If this was all there was to the story of hydropower then there is little doubt that any sane environmentalist would stay as far away from this source as possible and consign it to the same category as nuclear, coal, and other dirty sources of energy. Thankfully there are a number of recent innovations, many inspired by pre-industrial uses of water power, that show hydropower has a few more tricks up its sleeve that make it an equally necessary component in any green energy future. These new developments harness the potential offered by flowing rivers, the roll of the tides, and crashing waves in non-invasive, minimally impactful ways. What makes these even better is, like wind and solar power, these inventions can be implemented on a far smaller, more evenly distributed scale ensuring that all forms of renewable power remain truly grassroots power.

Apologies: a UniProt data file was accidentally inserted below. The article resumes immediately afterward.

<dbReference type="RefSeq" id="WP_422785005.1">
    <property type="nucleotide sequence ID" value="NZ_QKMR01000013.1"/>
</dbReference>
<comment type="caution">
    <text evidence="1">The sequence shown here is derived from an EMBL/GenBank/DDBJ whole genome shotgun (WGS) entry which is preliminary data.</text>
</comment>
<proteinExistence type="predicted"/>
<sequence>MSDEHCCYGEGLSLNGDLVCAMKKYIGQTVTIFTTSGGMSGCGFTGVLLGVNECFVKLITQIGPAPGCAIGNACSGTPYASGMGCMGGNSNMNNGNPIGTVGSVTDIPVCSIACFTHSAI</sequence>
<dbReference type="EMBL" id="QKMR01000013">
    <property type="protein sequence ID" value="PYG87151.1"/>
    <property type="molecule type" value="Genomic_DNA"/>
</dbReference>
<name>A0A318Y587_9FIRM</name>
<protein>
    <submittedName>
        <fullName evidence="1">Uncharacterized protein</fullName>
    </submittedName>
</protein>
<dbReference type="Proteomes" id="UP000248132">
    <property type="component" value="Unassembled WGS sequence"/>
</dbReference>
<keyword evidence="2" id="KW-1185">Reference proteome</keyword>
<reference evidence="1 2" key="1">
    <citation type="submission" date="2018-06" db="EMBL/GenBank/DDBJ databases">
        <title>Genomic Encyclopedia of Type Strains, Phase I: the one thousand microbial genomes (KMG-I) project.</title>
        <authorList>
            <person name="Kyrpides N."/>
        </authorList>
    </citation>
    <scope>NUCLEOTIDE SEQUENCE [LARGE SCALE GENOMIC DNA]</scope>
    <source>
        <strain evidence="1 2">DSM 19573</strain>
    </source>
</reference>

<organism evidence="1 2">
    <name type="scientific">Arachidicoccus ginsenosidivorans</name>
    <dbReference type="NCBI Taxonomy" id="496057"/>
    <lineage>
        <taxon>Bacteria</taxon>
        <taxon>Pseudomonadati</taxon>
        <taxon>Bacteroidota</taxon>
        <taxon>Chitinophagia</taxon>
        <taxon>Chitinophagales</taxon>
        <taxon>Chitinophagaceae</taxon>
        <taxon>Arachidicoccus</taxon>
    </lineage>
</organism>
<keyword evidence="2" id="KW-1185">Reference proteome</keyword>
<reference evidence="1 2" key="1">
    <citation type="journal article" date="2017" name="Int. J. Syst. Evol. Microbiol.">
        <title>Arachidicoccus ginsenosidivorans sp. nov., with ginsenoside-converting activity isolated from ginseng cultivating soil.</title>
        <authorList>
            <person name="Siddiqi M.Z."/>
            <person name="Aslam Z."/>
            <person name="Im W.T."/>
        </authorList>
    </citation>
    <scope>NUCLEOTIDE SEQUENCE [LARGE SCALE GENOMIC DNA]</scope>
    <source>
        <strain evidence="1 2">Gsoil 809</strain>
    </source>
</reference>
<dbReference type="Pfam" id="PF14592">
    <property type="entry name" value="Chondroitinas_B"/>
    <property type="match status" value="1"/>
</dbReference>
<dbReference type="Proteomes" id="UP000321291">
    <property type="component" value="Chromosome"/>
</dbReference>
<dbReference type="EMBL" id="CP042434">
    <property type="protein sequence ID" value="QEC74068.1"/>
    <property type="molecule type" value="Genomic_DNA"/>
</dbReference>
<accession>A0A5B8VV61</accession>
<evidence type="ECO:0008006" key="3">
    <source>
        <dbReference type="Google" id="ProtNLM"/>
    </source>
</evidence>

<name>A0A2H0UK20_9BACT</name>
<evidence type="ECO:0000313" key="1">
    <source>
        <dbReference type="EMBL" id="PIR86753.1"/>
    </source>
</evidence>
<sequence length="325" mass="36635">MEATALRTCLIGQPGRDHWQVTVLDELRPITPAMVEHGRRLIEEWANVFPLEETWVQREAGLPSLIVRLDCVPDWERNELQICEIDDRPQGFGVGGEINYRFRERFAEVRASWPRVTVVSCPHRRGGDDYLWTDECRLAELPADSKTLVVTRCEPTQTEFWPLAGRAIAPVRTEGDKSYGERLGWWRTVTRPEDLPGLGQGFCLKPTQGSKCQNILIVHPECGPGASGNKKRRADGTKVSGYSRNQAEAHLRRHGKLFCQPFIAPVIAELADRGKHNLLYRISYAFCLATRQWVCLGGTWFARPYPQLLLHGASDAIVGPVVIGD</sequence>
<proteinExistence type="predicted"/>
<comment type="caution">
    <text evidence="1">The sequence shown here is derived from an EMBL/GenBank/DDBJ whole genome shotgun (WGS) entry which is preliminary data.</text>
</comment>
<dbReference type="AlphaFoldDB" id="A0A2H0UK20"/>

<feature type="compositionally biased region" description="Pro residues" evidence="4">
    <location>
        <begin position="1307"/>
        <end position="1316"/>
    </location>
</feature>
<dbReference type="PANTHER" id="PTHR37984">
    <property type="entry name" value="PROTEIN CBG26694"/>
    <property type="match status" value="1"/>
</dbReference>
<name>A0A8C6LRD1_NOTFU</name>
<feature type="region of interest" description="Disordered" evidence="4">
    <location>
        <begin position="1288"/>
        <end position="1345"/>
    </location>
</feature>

The first place we'll start is the one closest to the coast at the mouths of great rivers and bays. In much of the pre-industrial world rivers were used as a source of mechanical power through the use of simple waterwheels. The basic principle of these tools was quite simple. The wheel was placed in the running water, capture its movement, and would then be used to power simple machines. The use of waterwheels goes back for thousands of years as far as the Roman and Han Chinese Empires with some communities using them to this day. Some new developments in hydropower, likely inspired by this old proven principle, draw on a similar approach but instead seek to harness the vast potential of tidal flows. In 2012 Verdant Power ran a ten day test of a new turbine in New York City's East River. Verdant Power estimates that with a total of 30 such turbines it would be possible to generate a total of 34 kilowatts of electricity; about as much as one wind turbine. Unfortunately the test didn't work out as well as planned due to difficulties in preparing a turbine design that could withstand the tidal forces in the East River. Another example is from the Bay of Fundy in Maine where Ocean Renewable Power is proposing installing an array of underwater tidal power generators. It is true that, unfortunately, tidal power doesn't offer much potential in the immediate moment this is due to the relative infancy of these developments. Tidal power today is at the same place that wind power was two decades ago and according to Tim Ramsey, a project officer with the Energy Department, “It may only take us 10 years to catch up.” If this prediction were to come true there is an enormous amount of potential energy that can be tapped from the motion of the tides. The Ocean Energy Council estimates the Bay of Fundy alone, with its 25-30 foot tidal variations, has a potential between 800 and 14,000 Megawatt hours depending on the day.